The Queensland Border

Our Andy’s gone with cattle now –
Our hearts are out of order
With drought he’s gone to battle now
Across the Queensland border

Henry Lawson 1888

Illustration: Andy’s Gone with Cattle, Pro Hart

Queensland has been thought of by southerners as a frontier sort of state with a beautiful but challenging climate; a place to go to for work, pleasure or adventure. Now, Queensland’s southern border crossings are swamped with people trying to get into the state to avoid COVID-19.

Until this year, the border had not closed since 1919, during the Spanish flu pandemic; but this winter, Queensland is like toilet paper was several months ago in the supermarkets: some people will lie, argue, go to enormous trouble and make fools of themselves to get it.

At one o’clock tomorrow morning, the border will, to quote the premier, “snap shut”.

The border crossings across the state have checkpoints manned with local and out-of-town police and defence force personnel. Lots of great stories will come out of these checkpoints when the crisis is over. Tiny towns along the border rivers won’t have had so many people in them for years, if ever. Barringun, on the border south of Cunnamulla on the Mitchell Highway, had a population of seven at the last census. Further east, Hebel, south of Dirranbandi on the Castlereagh Highway, has less than a hundred people. Mungindi, on the Carnarvon Highway south of Saint George and split by the border, has less than a thousand. They all have border checkpoints.

Today, according to ABC Western Queensland’s Facebook page, Queensland Police are warning that quarantine accommodation in these small towns may well be overwhelmed, and therefore border crossings closed completely. They’re recommending that travellers cross at the larger towns, further east.

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A far western border checkpoint  ABC Western Queensland

Along the border west of the coastal ranges, only Goondiwindi, on the junction of the Cunningham and Newell Highways, has more than a thousand people – 6,355 at the 2016 census.

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Border road closed, across the Macintyre River at Goondiwindi Queensland Country Life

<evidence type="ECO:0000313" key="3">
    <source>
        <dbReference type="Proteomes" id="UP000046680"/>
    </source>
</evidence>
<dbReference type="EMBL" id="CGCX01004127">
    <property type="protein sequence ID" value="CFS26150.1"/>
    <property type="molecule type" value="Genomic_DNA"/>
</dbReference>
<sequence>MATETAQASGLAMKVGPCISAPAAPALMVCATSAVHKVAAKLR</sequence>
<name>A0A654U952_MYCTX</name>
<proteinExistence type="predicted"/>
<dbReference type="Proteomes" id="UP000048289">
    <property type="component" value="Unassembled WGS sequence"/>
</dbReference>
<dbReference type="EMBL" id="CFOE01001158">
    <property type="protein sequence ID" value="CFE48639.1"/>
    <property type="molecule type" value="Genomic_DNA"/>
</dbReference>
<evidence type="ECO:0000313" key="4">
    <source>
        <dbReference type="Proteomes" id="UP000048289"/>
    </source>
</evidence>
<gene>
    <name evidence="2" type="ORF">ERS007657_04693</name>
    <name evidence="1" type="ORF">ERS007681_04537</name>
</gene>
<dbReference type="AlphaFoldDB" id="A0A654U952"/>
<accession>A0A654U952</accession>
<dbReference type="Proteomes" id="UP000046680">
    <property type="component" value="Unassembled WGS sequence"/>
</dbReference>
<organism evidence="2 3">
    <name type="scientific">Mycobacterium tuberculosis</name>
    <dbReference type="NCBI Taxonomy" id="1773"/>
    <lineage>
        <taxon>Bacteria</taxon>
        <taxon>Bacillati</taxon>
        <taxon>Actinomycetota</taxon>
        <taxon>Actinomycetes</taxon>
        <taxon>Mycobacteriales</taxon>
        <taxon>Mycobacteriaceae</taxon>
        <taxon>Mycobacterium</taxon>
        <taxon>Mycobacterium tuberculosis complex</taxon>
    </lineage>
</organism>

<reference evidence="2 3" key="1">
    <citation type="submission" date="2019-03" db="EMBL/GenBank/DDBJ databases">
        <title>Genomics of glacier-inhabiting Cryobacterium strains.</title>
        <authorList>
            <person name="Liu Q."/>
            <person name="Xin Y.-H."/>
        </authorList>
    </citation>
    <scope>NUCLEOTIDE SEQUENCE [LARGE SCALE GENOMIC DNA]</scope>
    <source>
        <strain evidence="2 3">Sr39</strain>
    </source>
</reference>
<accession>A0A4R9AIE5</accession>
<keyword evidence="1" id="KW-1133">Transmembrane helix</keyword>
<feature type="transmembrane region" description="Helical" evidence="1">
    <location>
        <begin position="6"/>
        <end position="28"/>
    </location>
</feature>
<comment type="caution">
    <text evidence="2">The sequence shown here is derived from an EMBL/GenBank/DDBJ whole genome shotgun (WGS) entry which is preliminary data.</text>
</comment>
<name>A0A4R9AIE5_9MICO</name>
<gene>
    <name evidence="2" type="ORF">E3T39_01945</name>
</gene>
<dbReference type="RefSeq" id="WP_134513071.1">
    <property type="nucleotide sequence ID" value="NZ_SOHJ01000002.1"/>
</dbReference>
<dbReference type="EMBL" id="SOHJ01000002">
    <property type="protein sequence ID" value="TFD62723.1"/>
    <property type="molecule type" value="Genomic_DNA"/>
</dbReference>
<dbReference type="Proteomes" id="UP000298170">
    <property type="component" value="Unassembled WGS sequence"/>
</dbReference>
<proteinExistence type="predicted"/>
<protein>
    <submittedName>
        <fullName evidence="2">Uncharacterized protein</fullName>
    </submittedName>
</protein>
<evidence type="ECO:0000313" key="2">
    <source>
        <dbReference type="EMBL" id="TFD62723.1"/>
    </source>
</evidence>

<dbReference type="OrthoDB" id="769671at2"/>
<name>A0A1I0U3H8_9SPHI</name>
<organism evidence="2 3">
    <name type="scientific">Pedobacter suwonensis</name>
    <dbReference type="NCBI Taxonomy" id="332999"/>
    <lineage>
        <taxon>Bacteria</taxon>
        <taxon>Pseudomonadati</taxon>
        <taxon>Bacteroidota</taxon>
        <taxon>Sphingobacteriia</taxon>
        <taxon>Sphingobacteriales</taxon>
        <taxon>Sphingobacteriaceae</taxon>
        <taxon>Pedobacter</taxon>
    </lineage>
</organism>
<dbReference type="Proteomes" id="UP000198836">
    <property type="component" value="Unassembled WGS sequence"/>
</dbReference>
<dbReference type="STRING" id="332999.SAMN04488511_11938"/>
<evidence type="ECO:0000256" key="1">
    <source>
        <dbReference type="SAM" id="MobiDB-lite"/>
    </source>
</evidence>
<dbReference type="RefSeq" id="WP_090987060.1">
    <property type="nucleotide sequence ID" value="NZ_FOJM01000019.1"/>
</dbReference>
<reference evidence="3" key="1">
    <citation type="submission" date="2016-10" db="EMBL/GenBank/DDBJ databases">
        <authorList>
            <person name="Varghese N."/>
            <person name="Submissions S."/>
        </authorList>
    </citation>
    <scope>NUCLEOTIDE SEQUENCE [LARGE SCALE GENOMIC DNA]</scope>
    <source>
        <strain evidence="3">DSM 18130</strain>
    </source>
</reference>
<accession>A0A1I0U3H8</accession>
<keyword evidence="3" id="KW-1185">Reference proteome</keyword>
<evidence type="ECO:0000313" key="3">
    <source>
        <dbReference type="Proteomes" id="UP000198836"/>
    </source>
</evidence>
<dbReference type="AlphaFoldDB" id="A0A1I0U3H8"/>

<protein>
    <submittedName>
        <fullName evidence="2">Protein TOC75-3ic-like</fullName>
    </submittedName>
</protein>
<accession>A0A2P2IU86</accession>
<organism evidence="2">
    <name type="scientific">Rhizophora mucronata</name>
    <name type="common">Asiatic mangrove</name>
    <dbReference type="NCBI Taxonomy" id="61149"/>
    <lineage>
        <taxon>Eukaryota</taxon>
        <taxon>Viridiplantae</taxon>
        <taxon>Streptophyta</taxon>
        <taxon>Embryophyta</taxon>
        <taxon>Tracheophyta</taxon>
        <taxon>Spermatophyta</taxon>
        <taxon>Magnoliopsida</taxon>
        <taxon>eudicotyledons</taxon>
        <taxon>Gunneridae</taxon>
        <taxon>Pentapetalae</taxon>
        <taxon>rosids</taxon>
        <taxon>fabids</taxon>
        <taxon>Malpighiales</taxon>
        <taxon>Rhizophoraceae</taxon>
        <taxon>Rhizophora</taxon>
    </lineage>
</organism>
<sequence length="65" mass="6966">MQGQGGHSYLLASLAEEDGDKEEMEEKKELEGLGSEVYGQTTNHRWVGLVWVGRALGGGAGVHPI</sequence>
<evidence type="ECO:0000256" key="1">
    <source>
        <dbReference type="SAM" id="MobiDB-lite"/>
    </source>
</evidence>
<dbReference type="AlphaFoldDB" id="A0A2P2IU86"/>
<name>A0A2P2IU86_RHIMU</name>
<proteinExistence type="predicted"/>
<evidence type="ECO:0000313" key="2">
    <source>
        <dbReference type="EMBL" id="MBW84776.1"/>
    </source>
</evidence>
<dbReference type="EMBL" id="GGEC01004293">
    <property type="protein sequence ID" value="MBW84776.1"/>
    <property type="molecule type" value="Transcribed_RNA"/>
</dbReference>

This morning, driving through cold rain, my brother Mike returned from New South Wales through Goondiwindi, ahead of tonight’s border closure. After one a.m. tomorrow the only way into Queensland (except for special permit holders, freight transports, essential workers and locals of border towns) will be through Brisbane Airport. Mike joined the queue and waited just thirty minutes to enter Queensland, a much shorter time than many are experiencing, especially at Gold Coast border crossings.

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Queueing at the Goondiwindi checkpoint this morning Photo Mike Fox

West of the Gold Coast and Border Ranges, the checkpoints are on the few main highways. Many smaller crossings right along the border are closed to through traffic already. Others, including streets in small towns, are blocked completely.

Wallangarra, on the New England Highway, once a railway town with an army camp and a meatworks, now has fewer than four hundred people; but currently it has a busy border checkpoint. Jennings, its twin town across the border in New South Wales, has a population of less than 300. Minor streets connecting the towns are closed with concrete blocks.

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Street blocked between Wallangarra and Jennings abc.net.au

This will be a cold night at the Wallangarra checkpoint. The temperature will go down to single figures early tomorrow morning, with rain.

The Queensland railway ends at Wallangarra, with the border line painted across the station platform.

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Wallangarra Station, looking north along the platform over the border line, the Queensland side painted maroon commons.wikimedia.org

This line was once was the only rail connection between Brisbane and Sydney, and at Wallangarra every passenger and item of goods had to be detrained and moved across the platform to another train for the New South Wales Great Northern Line, now defunct, because the railway gauges are different. New South Wales tracks are Standard Gauge – four feet eight and a half inches (1435mm) apart, while Queensland uses narrow gauge: three feet six inches (1067mm). Now interstate trains on the North Coast Line use the standard gauge all the way from Sydney to Brisbane.

Except when a pandemic closes the borders, and the trains stop.

East of Wallangarra, the next border highway checkpoint is on the Mount Lindesay Highway, near Mount Lindesay.

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Border checkpoint, Mount Lindesay http://www.beaudeserttimes.com.au

It will be just as cold there, early tomorrow morning, when the border shuts. I admire the people who’ve manned the border checkpoints, day and night, in all weathers, since Queensland first closed its borders in March. They deserve our respect and thanks. They’ve been patient and alert; and while most road users have been polite, some have been abusive.

And, because so many of us, north and south, need to travel for work, and love to travel for pleasure, I hope all of this disruption will one day be a distant memory.

And may good angels send the rain
On desert stretches sandy
And when the summer comes again
God grant ’twill bring us Andy.

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Checkpoint mypolice.qld.gov.au/darlingdowns

Rail Trails

“We power on, trying to sense the walls beside us, ears and eyes straining for anyone coming from the other direction. It’s like holding your breath with your eyes.”